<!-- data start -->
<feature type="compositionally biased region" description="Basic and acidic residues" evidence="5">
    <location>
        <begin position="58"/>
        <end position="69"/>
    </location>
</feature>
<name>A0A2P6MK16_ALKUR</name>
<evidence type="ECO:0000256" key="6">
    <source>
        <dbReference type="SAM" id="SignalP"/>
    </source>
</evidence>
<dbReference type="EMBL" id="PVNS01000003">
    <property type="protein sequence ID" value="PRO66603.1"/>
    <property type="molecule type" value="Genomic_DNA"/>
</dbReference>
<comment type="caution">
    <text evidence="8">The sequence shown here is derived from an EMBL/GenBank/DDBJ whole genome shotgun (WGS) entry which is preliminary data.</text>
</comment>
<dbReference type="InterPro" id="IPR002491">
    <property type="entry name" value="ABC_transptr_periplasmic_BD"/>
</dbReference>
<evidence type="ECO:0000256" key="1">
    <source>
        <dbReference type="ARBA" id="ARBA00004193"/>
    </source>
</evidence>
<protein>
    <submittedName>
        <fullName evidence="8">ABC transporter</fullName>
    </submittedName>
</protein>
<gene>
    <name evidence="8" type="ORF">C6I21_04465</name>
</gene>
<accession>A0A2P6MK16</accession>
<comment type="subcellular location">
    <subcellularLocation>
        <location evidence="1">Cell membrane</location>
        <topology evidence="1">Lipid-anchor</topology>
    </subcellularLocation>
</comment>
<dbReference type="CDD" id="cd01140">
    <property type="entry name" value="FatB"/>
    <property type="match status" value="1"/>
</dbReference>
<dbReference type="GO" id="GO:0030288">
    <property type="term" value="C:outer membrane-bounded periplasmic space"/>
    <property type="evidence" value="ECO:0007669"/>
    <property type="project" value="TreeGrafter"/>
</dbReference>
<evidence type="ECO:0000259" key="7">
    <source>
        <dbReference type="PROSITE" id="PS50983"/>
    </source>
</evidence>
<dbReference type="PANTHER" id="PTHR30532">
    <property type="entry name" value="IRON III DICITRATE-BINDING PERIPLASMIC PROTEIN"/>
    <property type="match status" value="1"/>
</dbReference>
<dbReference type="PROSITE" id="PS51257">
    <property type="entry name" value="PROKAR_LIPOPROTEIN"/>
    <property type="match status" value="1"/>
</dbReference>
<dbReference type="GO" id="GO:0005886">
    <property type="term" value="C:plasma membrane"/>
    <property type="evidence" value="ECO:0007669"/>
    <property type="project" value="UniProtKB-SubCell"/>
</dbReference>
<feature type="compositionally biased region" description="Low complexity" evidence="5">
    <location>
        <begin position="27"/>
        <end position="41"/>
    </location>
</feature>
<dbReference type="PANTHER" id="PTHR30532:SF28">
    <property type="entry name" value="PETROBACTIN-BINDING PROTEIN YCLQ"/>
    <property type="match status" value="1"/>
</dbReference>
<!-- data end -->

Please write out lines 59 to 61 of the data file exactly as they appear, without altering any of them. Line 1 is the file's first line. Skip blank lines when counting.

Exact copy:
    <property type="match status" value="1"/>
</dbReference>
<dbReference type="PROSITE" id="PS51257">